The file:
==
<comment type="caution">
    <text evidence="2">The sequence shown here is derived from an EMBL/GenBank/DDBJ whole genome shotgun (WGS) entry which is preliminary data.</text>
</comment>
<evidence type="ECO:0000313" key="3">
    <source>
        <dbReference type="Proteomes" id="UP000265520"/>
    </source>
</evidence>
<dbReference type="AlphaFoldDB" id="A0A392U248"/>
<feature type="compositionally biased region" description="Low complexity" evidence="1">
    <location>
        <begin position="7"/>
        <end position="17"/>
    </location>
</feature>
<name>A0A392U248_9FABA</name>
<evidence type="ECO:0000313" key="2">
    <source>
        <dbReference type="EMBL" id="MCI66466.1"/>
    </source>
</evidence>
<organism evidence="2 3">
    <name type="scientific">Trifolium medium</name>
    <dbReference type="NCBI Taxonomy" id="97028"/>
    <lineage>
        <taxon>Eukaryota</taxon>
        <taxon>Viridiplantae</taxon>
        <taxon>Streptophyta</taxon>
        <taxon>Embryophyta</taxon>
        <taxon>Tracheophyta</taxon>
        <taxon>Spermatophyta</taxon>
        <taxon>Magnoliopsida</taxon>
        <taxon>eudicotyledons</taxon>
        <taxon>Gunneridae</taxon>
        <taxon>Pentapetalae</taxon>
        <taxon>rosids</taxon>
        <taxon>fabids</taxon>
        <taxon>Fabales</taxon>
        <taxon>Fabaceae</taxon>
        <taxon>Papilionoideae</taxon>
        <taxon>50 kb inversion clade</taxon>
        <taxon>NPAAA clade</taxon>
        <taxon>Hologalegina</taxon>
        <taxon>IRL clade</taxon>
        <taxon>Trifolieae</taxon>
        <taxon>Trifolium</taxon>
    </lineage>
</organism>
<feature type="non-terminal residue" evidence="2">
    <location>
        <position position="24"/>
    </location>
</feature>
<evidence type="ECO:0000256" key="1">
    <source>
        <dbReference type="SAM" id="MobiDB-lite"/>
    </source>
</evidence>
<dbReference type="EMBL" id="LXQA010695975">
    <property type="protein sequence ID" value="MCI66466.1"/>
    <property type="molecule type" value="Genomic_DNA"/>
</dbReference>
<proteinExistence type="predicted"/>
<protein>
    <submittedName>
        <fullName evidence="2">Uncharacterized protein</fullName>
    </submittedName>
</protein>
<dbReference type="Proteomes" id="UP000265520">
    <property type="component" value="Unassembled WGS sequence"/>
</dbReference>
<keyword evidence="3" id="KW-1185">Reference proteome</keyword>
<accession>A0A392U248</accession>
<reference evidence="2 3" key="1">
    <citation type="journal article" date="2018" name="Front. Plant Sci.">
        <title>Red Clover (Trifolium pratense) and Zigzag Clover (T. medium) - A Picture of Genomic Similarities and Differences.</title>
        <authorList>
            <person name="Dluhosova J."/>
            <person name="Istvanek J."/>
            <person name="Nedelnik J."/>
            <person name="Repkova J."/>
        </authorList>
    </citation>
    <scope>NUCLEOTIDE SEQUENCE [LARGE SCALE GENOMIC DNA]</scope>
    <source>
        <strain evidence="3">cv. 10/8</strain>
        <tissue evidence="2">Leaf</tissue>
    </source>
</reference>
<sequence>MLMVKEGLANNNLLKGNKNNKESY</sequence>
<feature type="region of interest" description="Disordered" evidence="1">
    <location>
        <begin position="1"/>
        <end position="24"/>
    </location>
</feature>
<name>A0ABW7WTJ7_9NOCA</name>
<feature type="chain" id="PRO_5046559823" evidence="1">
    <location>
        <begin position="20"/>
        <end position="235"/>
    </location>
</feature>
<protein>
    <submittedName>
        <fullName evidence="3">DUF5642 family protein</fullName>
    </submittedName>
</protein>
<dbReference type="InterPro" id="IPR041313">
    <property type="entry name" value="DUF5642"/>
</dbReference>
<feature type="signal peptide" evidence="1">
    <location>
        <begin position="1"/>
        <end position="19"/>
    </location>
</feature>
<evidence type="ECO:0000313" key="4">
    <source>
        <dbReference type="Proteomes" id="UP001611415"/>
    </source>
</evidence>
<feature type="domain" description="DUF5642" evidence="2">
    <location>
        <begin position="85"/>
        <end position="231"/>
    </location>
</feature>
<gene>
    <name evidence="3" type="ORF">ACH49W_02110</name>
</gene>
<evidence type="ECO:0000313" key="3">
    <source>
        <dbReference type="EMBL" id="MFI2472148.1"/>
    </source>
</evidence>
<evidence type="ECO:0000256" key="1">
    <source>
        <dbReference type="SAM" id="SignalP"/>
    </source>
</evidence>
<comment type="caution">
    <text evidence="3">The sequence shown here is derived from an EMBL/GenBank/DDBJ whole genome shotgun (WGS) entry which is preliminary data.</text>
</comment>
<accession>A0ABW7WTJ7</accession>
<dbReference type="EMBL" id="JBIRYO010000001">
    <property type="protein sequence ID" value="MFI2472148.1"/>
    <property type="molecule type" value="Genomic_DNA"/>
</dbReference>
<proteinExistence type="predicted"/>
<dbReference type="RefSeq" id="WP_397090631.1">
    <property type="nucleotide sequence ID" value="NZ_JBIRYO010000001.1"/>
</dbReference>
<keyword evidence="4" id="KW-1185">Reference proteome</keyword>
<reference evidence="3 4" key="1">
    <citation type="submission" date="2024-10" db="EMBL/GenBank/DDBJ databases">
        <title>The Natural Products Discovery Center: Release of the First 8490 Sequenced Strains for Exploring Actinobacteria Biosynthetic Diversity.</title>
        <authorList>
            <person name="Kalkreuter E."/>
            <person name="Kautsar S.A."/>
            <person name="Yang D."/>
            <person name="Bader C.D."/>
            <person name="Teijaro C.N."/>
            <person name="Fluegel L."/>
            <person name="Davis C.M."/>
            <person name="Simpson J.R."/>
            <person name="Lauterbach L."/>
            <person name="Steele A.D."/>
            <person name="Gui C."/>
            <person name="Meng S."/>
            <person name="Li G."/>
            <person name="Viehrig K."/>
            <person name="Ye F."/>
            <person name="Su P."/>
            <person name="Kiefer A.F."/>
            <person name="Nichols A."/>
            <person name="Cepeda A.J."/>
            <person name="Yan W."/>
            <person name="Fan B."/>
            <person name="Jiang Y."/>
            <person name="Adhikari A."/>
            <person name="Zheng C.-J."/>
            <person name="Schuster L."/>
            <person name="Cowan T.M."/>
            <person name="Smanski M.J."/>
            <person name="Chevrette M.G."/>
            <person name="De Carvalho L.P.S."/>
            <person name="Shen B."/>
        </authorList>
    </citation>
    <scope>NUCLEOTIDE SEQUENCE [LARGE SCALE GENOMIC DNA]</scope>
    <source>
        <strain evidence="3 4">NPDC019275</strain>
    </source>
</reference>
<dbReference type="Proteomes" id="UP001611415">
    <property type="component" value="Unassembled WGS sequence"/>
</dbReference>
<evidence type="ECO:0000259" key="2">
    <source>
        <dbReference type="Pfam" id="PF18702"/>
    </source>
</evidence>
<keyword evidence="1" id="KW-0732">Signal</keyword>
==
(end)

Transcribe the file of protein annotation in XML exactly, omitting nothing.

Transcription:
<comment type="caution">
    <text evidence="2">The sequence shown here is derived from an EMBL/GenBank/DDBJ whole genome shotgun (WGS) entry which is preliminary data.</text>
</comment>
<evidence type="ECO:0000313" key="3">
    <source>
        <dbReference type="Proteomes" id="UP000265520"/>
    </source>
</evidence>
<dbReference type="AlphaFoldDB" id="A0A392U248"/>
<feature type="compositionally biased region" description="Low complexity" evidence="1">
    <location>
        <begin position="7"/>
        <end position="17"/>
    </location>
</feature>
<name>A0A392U248_9FABA</name>
<evidence type="ECO:0000313" key="2">
    <source>
        <dbReference type="EMBL" id="MCI66466.1"/>
    </source>
</evidence>
<organism evidence="2 3">
    <name type="scientific">Trifolium medium</name>
    <dbReference type="NCBI Taxonomy" id="97028"/>
    <lineage>
        <taxon>Eukaryota</taxon>
        <taxon>Viridiplantae</taxon>
        <taxon>Streptophyta</taxon>
        <taxon>Embryophyta</taxon>
        <taxon>Tracheophyta</taxon>
        <taxon>Spermatophyta</taxon>
        <taxon>Magnoliopsida</taxon>
        <taxon>eudicotyledons</taxon>
        <taxon>Gunneridae</taxon>
        <taxon>Pentapetalae</taxon>
        <taxon>rosids</taxon>
        <taxon>fabids</taxon>
        <taxon>Fabales</taxon>
        <taxon>Fabaceae</taxon>
        <taxon>Papilionoideae</taxon>
        <taxon>50 kb inversion clade</taxon>
        <taxon>NPAAA clade</taxon>
        <taxon>Hologalegina</taxon>
        <taxon>IRL clade</taxon>
        <taxon>Trifolieae</taxon>
        <taxon>Trifolium</taxon>
    </lineage>
</organism>
<feature type="non-terminal residue" evidence="2">
    <location>
        <position position="24"/>
    </location>
</feature>
<evidence type="ECO:0000256" key="1">
    <source>
        <dbReference type="SAM" id="MobiDB-lite"/>
    </source>
</evidence>
<dbReference type="EMBL" id="LXQA010695975">
    <property type="protein sequence ID" value="MCI66466.1"/>
    <property type="molecule type" value="Genomic_DNA"/>
</dbReference>
<proteinExistence type="predicted"/>
<protein>
    <submittedName>
        <fullName evidence="2">Uncharacterized protein</fullName>
    </submittedName>
</protein>
<dbReference type="Proteomes" id="UP000265520">
    <property type="component" value="Unassembled WGS sequence"/>
</dbReference>
<keyword evidence="3" id="KW-1185">Reference proteome</keyword>
<accession>A0A392U248</accession>
<reference evidence="2 3" key="1">
    <citation type="journal article" date="2018" name="Front. Plant Sci.">
        <title>Red Clover (Trifolium pratense) and Zigzag Clover (T. medium) - A Picture of Genomic Similarities and Differences.</title>
        <authorList>
            <person name="Dluhosova J."/>
            <person name="Istvanek J."/>
            <person name="Nedelnik J."/>
            <person name="Repkova J."/>
        </authorList>
    </citation>
    <scope>NUCLEOTIDE SEQUENCE [LARGE SCALE GENOMIC DNA]</scope>
    <source>
        <strain evidence="3">cv. 10/8</strain>
        <tissue evidence="2">Leaf</tissue>
    </source>
</reference>
<sequence>MLMVKEGLANNNLLKGNKNNKESY</sequence>
<feature type="region of interest" description="Disordered" evidence="1">
    <location>
        <begin position="1"/>
        <end position="24"/>
    </location>
</feature>
<name>A0ABW7WTJ7_9NOCA</name>
<feature type="chain" id="PRO_5046559823" evidence="1">
    <location>
        <begin position="20"/>
        <end position="235"/>
    </location>
</feature>
<protein>
    <submittedName>
        <fullName evidence="3">DUF5642 family protein</fullName>
    </submittedName>
</protein>
<dbReference type="InterPro" id="IPR041313">
    <property type="entry name" value="DUF5642"/>
</dbReference>
<feature type="signal peptide" evidence="1">
    <location>
        <begin position="1"/>
        <end position="19"/>
    </location>
</feature>
<evidence type="ECO:0000313" key="4">
    <source>
        <dbReference type="Proteomes" id="UP001611415"/>
    </source>
</evidence>
<feature type="domain" description="DUF5642" evidence="2">
    <location>
        <begin position="85"/>
        <end position="231"/>
    </location>
</feature>
<gene>
    <name evidence="3" type="ORF">ACH49W_02110</name>
</gene>
<evidence type="ECO:0000313" key="3">
    <source>
        <dbReference type="EMBL" id="MFI2472148.1"/>
    </source>
</evidence>
<evidence type="ECO:0000256" key="1">
    <source>
        <dbReference type="SAM" id="SignalP"/>
    </source>
</evidence>
<comment type="caution">
    <text evidence="3">The sequence shown here is derived from an EMBL/GenBank/DDBJ whole genome shotgun (WGS) entry which is preliminary data.</text>
</comment>
<accession>A0ABW7WTJ7</accession>
<dbReference type="EMBL" id="JBIRYO010000001">
    <property type="protein sequence ID" value="MFI2472148.1"/>
    <property type="molecule type" value="Genomic_DNA"/>
</dbReference>
<proteinExistence type="predicted"/>
<dbReference type="RefSeq" id="WP_397090631.1">
    <property type="nucleotide sequence ID" value="NZ_JBIRYO010000001.1"/>
</dbReference>
<keyword evidence="4" id="KW-1185">Reference proteome</keyword>
<reference evidence="3 4" key="1">
    <citation type="submission" date="2024-10" db="EMBL/GenBank/DDBJ databases">
        <title>The Natural Products Discovery Center: Release of the First 8490 Sequenced Strains for Exploring Actinobacteria Biosynthetic Diversity.</title>
        <authorList>
            <person name="Kalkreuter E."/>
            <person name="Kautsar S.A."/>
            <person name="Yang D."/>
            <person name="Bader C.D."/>
            <person name="Teijaro C.N."/>
            <person name="Fluegel L."/>
            <person name="Davis C.M."/>
            <person name="Simpson J.R."/>
            <person name="Lauterbach L."/>
            <person name="Steele A.D."/>
            <person name="Gui C."/>
            <person name="Meng S."/>
            <person name="Li G."/>
            <person name="Viehrig K."/>
            <person name="Ye F."/>
            <person name="Su P."/>
            <person name="Kiefer A.F."/>
            <person name="Nichols A."/>
            <person name="Cepeda A.J."/>
            <person name="Yan W."/>
            <person name="Fan B."/>
            <person name="Jiang Y."/>
            <person name="Adhikari A."/>
            <person name="Zheng C.-J."/>
            <person name="Schuster L."/>
            <person name="Cowan T.M."/>
            <person name="Smanski M.J."/>
            <person name="Chevrette M.G."/>
            <person name="De Carvalho L.P.S."/>
            <person name="Shen B."/>
        </authorList>
    </citation>
    <scope>NUCLEOTIDE SEQUENCE [LARGE SCALE GENOMIC DNA]</scope>
    <source>
        <strain evidence="3 4">NPDC019275</strain>
    </source>
</reference>
<dbReference type="Proteomes" id="UP001611415">
    <property type="component" value="Unassembled WGS sequence"/>
</dbReference>
<evidence type="ECO:0000259" key="2">
    <source>
        <dbReference type="Pfam" id="PF18702"/>
    </source>
</evidence>
<keyword evidence="1" id="KW-0732">Signal</keyword>